With time running out, pressure grows on Trump to pardon Assange amid reports that aides persuaded him not to do so — RT USA News



The rising tide of calls for US President Donald Trump to pardon WikiLeaks publisher Julian Assange could be for naught, amid mainstream media reports his aides persuaded him not to do so in a last-ditch bid to appease critics.

With Joe Biden scheduled to be sworn in as president at noon on Wednesday, Trump was reportedly preparing one last batch of pardons before he leaves office. Mainstream media outlets cited anonymous sources inside the White House to claim Assange’s name wasn’t on the list.

Aides persuaded Trump that he shouldn’t upset Senate Republicans, who will soon vote on his second impeachment, according to CNN.

Taking these reports at face value, NSA whistleblower Edward Snowden said Trump had allowed himself to be “bullied” out of pardoning Assange.

“Once he’s out of power, they’re going to vote to impeach him anyway,” he said on Twitter, adding: “Well – that’s one way to be remembered.”

Commentator Mike Cernovich also noted that remarks by Senator Mitch McConnell (R-Kentucky) on the floor on Tuesday sounded like a “shot across the bow” to Trump to “better keep his dog collar on.”

Fox News opinion host Tucker Carlson, who has been known to influence Trump on more than one occasion, made a plea for pardoning Assange on his show on Monday evening. Former congresswoman Tulsi Gabbard (D-Hawaii) tweeted a video of that segment on Tuesday, urging Trump to “do the right thing.”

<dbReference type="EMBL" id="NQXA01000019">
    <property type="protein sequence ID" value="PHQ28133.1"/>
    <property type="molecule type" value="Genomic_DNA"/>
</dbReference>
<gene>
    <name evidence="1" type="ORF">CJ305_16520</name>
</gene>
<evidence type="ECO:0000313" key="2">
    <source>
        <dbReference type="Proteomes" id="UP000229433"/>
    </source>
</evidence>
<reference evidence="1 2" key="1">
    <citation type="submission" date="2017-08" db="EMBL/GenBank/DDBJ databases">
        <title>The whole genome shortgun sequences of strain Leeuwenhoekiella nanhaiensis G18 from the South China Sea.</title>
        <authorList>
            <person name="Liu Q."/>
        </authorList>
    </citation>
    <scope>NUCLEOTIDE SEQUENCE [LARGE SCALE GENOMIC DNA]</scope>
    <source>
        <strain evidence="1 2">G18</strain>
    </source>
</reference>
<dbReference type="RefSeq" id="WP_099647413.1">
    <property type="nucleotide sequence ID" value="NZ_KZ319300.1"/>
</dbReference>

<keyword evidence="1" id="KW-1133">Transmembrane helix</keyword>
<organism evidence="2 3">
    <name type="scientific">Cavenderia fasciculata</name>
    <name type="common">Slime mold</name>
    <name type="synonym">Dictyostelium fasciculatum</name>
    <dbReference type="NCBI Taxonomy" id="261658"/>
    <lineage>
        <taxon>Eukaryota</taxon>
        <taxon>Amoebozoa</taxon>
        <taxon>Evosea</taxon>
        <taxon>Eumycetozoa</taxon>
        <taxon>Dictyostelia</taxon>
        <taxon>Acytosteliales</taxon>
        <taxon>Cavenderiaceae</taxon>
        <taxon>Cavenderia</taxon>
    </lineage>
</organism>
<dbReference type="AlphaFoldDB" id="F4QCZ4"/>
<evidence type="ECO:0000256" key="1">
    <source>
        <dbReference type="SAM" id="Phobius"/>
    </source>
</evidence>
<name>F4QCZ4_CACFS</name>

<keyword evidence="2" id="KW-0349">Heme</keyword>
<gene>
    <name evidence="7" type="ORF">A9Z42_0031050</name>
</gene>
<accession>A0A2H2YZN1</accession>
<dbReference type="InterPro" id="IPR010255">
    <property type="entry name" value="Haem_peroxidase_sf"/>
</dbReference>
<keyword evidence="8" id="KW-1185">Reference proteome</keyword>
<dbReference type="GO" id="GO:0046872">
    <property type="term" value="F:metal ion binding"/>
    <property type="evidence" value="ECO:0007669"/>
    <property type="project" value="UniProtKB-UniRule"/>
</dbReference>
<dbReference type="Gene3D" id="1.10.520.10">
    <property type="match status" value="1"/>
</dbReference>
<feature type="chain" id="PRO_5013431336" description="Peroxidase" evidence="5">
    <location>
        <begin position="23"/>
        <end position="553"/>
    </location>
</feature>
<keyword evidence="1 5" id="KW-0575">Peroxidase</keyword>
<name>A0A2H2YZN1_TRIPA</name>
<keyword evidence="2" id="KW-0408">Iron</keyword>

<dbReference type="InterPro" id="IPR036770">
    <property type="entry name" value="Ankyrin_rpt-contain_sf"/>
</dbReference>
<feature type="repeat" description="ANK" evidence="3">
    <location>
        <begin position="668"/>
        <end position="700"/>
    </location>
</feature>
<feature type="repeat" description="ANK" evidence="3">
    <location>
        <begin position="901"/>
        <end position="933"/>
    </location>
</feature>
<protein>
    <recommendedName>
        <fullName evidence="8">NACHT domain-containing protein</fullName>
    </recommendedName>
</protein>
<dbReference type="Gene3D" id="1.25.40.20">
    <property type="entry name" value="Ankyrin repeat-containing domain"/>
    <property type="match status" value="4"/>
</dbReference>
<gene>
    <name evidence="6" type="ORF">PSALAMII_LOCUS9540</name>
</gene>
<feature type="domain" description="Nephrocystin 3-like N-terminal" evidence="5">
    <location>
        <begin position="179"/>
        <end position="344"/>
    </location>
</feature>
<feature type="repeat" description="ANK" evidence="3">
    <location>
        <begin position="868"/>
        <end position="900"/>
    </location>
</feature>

If Carlson hasn’t managed to persuade Trump, however, odds are the last-minute campaign on Twitter won’t succeed either – especially since Twitter has banned him from the platform for “inciting violence” in connection with the January 6 unrest at the US Capitol.

That hasn’t stopped some people from making very creative arguments, such as suggesting that a pardon for Assange would steal the thunder from Biden’s inauguration.

Assange spent nearly seven years in the Ecuadorian embassy in London, believing – correctly as it turned out – that the US wanted him arrested for the 2010 publication of State Department cables and Iraq and Afghanistan war documents by WikiLeaks. After the US pressured Ecuador to withdraw his asylum, he was arrested in April 2019 and imprisoned in London’s Belmarsh Prison. If extradited to the US and convicted, Assange faces up to 175 years in prison.

Though a UK judge has rejected the initial US extradition request on grounds of Assange’s mental health, Washington is appealing the ruling.




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